Posted by ohara5.0 on June 27, 2008, 2:49 am
The thread on buying Si wafers got me thinking about some useful
info, or at least useful to somebody:
Si wafers can be polished to a roughness of less than 8 angstroms rms
although the very thin ones are rougher.
You can buy ultra-thin mica, as thin as 12 microns in sheets as large
as 3" X 3" for very cheap and it is transparent and essentially
smoother than 3 angstroms rms. It is ultra-flexible.
Ultra-thin flat glass is available, as thin as 5 microns and very
flexible, roughness less than 5 angstroms rms but wavy.
Large sheets of plastic can be lacquer coated and then coated with
gold or silver or Al to be insanely smooth although wavy.
A friend of mine has tested solar cells to find that they are much
more efficient at high temps. This means that cheapo concentrators
enable them to work at higher efficiencies.
The efficiency of a parabola for concentration of sunlight can be
improved on by using a shape called a compound parabolic concentrator
(Google "CPC, OptIcs" or "Winston Concentrators"". These can be made
from reflective mylar.
Posted by coj on June 27, 2008, 6:57 am
OK, I stand corrected on buying solar Si wafers.
Solar cells aren't usually polished to be very smooth, usually they will
have some texturing to roughen the surface (often in pyramids) so that
light reflected off the surface might hit another pyramid and be absorbed.
Solar cells peform *worse* at higher temperatures, check the gamma
derating factor on spec sheets which is defined as 1/Pmax * dPmax/dT and
is usually between -0.2 t0 -0.45%/K.
The design of the front grid of a cell is an optimum between resistance
in the fingers/tabbing and the shading, concentrating light onto a cell
that hasn't been designed to take the extra current will result in
series resistance loss.
Apart from reflections, most photons not producing current will end up
heating the cell. For example if a cell is 15% efficient, almost 85% of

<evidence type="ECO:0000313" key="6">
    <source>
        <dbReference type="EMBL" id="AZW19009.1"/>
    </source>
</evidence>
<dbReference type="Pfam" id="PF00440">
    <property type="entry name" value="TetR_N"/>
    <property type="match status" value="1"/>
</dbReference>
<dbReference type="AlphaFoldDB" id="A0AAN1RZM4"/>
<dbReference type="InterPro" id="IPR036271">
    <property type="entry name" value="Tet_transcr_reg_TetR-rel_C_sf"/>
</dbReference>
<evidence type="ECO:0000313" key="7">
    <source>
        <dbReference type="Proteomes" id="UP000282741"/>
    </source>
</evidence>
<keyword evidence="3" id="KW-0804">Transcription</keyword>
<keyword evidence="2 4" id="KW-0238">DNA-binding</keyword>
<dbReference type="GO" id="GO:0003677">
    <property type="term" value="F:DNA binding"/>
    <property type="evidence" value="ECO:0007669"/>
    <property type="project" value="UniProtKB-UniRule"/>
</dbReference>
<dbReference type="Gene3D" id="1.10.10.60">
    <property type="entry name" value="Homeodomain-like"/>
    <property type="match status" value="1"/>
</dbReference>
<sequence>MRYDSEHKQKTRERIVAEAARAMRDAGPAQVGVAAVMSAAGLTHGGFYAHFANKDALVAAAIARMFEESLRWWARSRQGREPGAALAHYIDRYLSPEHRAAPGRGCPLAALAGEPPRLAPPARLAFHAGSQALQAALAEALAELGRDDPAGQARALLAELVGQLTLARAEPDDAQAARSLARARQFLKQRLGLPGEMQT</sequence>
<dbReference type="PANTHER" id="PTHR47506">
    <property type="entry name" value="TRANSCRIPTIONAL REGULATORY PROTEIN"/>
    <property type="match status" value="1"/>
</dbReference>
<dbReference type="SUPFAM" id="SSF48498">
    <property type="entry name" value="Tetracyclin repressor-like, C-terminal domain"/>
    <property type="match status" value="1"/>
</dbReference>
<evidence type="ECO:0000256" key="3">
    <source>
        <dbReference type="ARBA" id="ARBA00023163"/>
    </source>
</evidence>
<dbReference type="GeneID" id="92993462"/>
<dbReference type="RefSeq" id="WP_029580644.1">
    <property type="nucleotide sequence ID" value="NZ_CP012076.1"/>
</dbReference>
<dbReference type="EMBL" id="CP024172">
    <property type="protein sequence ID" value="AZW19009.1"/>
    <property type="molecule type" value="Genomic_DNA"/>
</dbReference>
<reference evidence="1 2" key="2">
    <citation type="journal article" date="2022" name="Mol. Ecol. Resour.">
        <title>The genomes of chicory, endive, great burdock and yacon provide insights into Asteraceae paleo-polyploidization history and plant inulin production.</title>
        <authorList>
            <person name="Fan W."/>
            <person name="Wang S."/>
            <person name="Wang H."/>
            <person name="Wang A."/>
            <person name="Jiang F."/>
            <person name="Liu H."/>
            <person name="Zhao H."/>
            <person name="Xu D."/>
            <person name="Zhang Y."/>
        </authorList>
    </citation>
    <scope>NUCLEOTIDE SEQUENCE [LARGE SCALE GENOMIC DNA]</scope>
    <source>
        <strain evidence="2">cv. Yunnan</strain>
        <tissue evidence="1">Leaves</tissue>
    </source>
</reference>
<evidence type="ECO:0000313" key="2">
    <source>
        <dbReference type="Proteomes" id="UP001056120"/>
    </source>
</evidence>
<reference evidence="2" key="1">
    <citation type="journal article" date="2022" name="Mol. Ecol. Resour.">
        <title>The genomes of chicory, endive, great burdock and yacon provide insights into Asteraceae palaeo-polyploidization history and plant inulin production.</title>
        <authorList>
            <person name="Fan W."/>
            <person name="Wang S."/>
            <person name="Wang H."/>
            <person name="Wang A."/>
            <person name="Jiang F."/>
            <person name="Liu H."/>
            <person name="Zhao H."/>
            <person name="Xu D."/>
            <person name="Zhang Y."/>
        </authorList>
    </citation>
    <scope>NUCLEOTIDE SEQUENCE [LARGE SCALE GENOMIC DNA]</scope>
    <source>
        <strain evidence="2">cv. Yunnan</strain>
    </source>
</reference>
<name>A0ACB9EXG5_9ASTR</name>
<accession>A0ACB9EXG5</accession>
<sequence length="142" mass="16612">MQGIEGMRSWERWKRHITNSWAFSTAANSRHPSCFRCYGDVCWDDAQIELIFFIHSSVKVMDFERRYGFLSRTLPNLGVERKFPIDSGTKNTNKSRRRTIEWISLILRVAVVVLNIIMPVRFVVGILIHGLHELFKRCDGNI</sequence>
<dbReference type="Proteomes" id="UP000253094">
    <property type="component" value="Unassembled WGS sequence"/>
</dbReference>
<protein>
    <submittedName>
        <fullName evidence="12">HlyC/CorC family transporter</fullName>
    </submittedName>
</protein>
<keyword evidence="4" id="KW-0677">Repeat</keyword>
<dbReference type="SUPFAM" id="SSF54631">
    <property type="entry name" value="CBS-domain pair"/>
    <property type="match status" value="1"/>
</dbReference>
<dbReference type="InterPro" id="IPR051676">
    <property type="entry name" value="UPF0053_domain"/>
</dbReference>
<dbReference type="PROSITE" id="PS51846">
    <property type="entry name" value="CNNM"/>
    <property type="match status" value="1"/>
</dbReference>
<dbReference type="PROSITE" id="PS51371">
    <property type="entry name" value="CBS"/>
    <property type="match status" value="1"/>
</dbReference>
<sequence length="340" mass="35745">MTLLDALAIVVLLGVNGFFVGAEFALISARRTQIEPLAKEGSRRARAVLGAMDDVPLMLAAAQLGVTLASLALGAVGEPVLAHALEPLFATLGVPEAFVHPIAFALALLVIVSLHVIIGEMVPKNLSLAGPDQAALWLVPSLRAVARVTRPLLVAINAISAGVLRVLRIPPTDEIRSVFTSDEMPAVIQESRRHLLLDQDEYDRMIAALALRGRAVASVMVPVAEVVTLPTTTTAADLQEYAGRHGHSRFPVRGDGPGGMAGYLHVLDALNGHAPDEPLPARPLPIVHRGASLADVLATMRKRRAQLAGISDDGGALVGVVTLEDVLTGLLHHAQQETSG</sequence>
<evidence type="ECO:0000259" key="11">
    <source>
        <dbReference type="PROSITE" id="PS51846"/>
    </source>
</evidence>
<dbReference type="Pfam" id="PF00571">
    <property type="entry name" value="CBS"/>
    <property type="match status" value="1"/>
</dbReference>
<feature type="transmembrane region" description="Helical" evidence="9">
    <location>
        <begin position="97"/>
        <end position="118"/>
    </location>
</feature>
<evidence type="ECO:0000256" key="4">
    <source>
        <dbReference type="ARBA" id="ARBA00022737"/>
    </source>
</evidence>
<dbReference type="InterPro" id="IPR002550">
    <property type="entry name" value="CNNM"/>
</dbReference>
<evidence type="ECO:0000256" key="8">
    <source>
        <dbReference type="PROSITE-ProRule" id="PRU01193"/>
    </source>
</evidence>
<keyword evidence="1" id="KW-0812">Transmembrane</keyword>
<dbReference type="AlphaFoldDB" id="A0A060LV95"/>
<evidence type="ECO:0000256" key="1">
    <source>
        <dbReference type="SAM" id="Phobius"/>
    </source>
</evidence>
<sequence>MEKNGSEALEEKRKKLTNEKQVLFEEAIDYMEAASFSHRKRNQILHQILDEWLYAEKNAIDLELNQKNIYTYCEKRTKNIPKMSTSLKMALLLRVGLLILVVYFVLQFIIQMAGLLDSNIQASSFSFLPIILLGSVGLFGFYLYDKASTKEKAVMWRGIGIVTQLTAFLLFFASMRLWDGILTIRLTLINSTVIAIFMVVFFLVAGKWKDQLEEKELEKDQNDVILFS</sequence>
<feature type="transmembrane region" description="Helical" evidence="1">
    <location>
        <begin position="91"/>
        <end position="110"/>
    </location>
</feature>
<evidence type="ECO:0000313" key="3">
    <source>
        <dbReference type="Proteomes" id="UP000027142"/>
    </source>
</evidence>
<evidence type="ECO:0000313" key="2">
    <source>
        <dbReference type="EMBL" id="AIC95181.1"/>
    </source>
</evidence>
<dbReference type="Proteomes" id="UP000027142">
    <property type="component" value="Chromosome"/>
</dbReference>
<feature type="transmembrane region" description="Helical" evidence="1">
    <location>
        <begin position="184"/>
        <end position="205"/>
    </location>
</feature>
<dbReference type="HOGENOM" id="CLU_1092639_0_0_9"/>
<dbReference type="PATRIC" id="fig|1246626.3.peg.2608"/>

the light input heats the cell. Look for the definition of NOCT which
shows how modules at 20C ambient and 800W/m2 usually end up around 47C.
If you did a 3x concentrator onto a module not designed for it then the
temperature would get up to around 100C,above what the solders and
plastic coatings could reliably take.
Concentrators only use the direct light (so aren't any good in cloudy
skies), need to be tracked (more expense) and need good thermal sinks to
stop the heat frying the cells. You might get a tracking gain of 35-40%
insolation at a sunny site and this would be seen by a non concentrator
cell on a tracker.
Certainly it can be done (and is done at many bright locations) but it
isn't just a simple case of adding lenses and mirrors to ordinary cells.
You don't need ultra smooth reflectors for concentrators as you are
concentrating the sun's disc onto a finite size. Maximum reflectivity
and low degradation of the material plus ability to be cleaned is more
Posted by Eeyore on June 27, 2008, 2:01 pm
This is the opposite of the currently received wisdom.
Posted by ohara5.0 on June 27, 2008, 11:55 pm
It is possible that they were specially configured for high temps. He
did seem to get very high performance out of them with concentrated
sunlight at high temps.\
I agree, roughness of materials is not important for solar
concentrators but may be for solar sensors.
Posted by LU Wei on June 29, 2008, 3:05 pm
firstname.lastname@example.org wrote on 2008-6-28 7:55:
It's not possible -- high temperature will exponentially decrease the
minority carrier's life. The high performance is resulted from the
concentrated light, not the high temperature -- I think if he could
control the temperature the performance will be even better.